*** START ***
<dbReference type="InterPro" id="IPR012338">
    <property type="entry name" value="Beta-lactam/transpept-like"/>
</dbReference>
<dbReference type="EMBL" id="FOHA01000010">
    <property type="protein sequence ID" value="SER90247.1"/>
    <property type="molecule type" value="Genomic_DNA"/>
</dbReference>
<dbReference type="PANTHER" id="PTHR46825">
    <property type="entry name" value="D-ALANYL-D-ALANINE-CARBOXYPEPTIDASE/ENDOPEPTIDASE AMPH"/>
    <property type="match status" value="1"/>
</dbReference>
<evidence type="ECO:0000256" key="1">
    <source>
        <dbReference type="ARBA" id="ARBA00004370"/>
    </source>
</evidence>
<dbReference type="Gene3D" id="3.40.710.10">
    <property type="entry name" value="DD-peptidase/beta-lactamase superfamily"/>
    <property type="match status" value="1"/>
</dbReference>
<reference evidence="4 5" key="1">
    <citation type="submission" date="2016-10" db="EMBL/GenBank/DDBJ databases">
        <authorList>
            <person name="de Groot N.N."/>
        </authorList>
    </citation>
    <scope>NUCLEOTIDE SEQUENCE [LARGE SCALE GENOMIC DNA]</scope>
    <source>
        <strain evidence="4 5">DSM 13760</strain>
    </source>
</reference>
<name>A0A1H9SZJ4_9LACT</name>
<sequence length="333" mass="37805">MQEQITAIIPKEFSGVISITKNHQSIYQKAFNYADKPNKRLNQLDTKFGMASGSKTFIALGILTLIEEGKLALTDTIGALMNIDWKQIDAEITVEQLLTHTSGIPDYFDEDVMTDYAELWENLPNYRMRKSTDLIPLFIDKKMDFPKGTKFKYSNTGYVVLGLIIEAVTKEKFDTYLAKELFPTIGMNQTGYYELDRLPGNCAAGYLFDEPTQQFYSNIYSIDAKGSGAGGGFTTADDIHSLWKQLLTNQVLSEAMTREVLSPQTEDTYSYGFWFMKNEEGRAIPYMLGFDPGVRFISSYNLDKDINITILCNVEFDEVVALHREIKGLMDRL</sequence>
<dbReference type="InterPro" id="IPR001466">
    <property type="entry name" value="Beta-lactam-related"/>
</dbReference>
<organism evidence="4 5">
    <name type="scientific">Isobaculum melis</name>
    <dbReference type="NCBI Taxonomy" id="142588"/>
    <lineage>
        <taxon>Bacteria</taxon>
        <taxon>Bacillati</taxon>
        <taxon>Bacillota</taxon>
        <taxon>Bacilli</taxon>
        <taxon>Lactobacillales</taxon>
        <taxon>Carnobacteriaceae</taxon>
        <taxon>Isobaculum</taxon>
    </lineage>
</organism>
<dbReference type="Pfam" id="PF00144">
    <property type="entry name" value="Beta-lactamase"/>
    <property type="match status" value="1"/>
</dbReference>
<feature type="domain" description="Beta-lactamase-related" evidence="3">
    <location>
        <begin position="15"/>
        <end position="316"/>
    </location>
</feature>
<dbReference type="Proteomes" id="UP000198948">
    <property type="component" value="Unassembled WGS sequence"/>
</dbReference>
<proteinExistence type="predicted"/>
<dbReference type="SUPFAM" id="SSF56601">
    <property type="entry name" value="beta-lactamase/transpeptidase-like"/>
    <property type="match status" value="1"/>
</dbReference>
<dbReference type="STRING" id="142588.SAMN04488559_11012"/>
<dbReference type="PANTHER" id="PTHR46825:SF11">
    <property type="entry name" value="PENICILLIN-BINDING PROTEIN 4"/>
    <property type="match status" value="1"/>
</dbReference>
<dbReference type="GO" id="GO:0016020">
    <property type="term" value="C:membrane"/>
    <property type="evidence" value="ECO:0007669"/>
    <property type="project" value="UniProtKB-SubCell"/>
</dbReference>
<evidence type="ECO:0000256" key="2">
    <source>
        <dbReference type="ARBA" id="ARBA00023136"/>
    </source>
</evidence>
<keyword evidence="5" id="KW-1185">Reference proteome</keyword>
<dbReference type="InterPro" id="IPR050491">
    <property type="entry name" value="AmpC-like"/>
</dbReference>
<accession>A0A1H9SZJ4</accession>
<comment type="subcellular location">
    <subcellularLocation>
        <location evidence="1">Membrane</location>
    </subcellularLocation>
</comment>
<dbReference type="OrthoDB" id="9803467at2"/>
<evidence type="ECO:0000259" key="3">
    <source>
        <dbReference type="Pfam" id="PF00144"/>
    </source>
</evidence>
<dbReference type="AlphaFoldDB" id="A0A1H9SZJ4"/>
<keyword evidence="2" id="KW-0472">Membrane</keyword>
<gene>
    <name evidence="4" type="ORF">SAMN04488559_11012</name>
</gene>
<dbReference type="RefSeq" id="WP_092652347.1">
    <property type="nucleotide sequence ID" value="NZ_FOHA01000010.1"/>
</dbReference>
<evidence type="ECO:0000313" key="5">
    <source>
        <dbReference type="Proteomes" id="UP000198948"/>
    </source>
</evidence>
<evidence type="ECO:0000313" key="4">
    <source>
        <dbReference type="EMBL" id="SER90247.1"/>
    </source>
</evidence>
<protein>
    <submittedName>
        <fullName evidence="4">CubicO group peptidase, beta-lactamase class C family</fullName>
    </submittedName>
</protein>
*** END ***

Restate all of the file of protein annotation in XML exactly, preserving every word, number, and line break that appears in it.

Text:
<dbReference type="InterPro" id="IPR012338">
    <property type="entry name" value="Beta-lactam/transpept-like"/>
</dbReference>
<dbReference type="EMBL" id="FOHA01000010">
    <property type="protein sequence ID" value="SER90247.1"/>
    <property type="molecule type" value="Genomic_DNA"/>
</dbReference>
<dbReference type="PANTHER" id="PTHR46825">
    <property type="entry name" value="D-ALANYL-D-ALANINE-CARBOXYPEPTIDASE/ENDOPEPTIDASE AMPH"/>
    <property type="match status" value="1"/>
</dbReference>
<evidence type="ECO:0000256" key="1">
    <source>
        <dbReference type="ARBA" id="ARBA00004370"/>
    </source>
</evidence>
<dbReference type="Gene3D" id="3.40.710.10">
    <property type="entry name" value="DD-peptidase/beta-lactamase superfamily"/>
    <property type="match status" value="1"/>
</dbReference>
<reference evidence="4 5" key="1">
    <citation type="submission" date="2016-10" db="EMBL/GenBank/DDBJ databases">
        <authorList>
            <person name="de Groot N.N."/>
        </authorList>
    </citation>
    <scope>NUCLEOTIDE SEQUENCE [LARGE SCALE GENOMIC DNA]</scope>
    <source>
        <strain evidence="4 5">DSM 13760</strain>
    </source>
</reference>
<name>A0A1H9SZJ4_9LACT</name>
<sequence length="333" mass="37805">MQEQITAIIPKEFSGVISITKNHQSIYQKAFNYADKPNKRLNQLDTKFGMASGSKTFIALGILTLIEEGKLALTDTIGALMNIDWKQIDAEITVEQLLTHTSGIPDYFDEDVMTDYAELWENLPNYRMRKSTDLIPLFIDKKMDFPKGTKFKYSNTGYVVLGLIIEAVTKEKFDTYLAKELFPTIGMNQTGYYELDRLPGNCAAGYLFDEPTQQFYSNIYSIDAKGSGAGGGFTTADDIHSLWKQLLTNQVLSEAMTREVLSPQTEDTYSYGFWFMKNEEGRAIPYMLGFDPGVRFISSYNLDKDINITILCNVEFDEVVALHREIKGLMDRL</sequence>
<dbReference type="InterPro" id="IPR001466">
    <property type="entry name" value="Beta-lactam-related"/>
</dbReference>
<organism evidence="4 5">
    <name type="scientific">Isobaculum melis</name>
    <dbReference type="NCBI Taxonomy" id="142588"/>
    <lineage>
        <taxon>Bacteria</taxon>
        <taxon>Bacillati</taxon>
        <taxon>Bacillota</taxon>
        <taxon>Bacilli</taxon>
        <taxon>Lactobacillales</taxon>
        <taxon>Carnobacteriaceae</taxon>
        <taxon>Isobaculum</taxon>
    </lineage>
</organism>
<dbReference type="Pfam" id="PF00144">
    <property type="entry name" value="Beta-lactamase"/>
    <property type="match status" value="1"/>
</dbReference>
<feature type="domain" description="Beta-lactamase-related" evidence="3">
    <location>
        <begin position="15"/>
        <end position="316"/>
    </location>
</feature>
<dbReference type="Proteomes" id="UP000198948">
    <property type="component" value="Unassembled WGS sequence"/>
</dbReference>
<proteinExistence type="predicted"/>
<dbReference type="SUPFAM" id="SSF56601">
    <property type="entry name" value="beta-lactamase/transpeptidase-like"/>
    <property type="match status" value="1"/>
</dbReference>
<dbReference type="STRING" id="142588.SAMN04488559_11012"/>
<dbReference type="PANTHER" id="PTHR46825:SF11">
    <property type="entry name" value="PENICILLIN-BINDING PROTEIN 4"/>
    <property type="match status" value="1"/>
</dbReference>
<dbReference type="GO" id="GO:0016020">
    <property type="term" value="C:membrane"/>
    <property type="evidence" value="ECO:0007669"/>
    <property type="project" value="UniProtKB-SubCell"/>
</dbReference>
<evidence type="ECO:0000256" key="2">
    <source>
        <dbReference type="ARBA" id="ARBA00023136"/>
    </source>
</evidence>
<keyword evidence="5" id="KW-1185">Reference proteome</keyword>
<dbReference type="InterPro" id="IPR050491">
    <property type="entry name" value="AmpC-like"/>
</dbReference>
<accession>A0A1H9SZJ4</accession>
<comment type="subcellular location">
    <subcellularLocation>
        <location evidence="1">Membrane</location>
    </subcellularLocation>
</comment>
<dbReference type="OrthoDB" id="9803467at2"/>
<evidence type="ECO:0000259" key="3">
    <source>
        <dbReference type="Pfam" id="PF00144"/>
    </source>
</evidence>
<dbReference type="AlphaFoldDB" id="A0A1H9SZJ4"/>
<keyword evidence="2" id="KW-0472">Membrane</keyword>
<gene>
    <name evidence="4" type="ORF">SAMN04488559_11012</name>
</gene>
<dbReference type="RefSeq" id="WP_092652347.1">
    <property type="nucleotide sequence ID" value="NZ_FOHA01000010.1"/>
</dbReference>
<evidence type="ECO:0000313" key="5">
    <source>
        <dbReference type="Proteomes" id="UP000198948"/>
    </source>
</evidence>
<evidence type="ECO:0000313" key="4">
    <source>
        <dbReference type="EMBL" id="SER90247.1"/>
    </source>
</evidence>
<protein>
    <submittedName>
        <fullName evidence="4">CubicO group peptidase, beta-lactamase class C family</fullName>
    </submittedName>
</protein>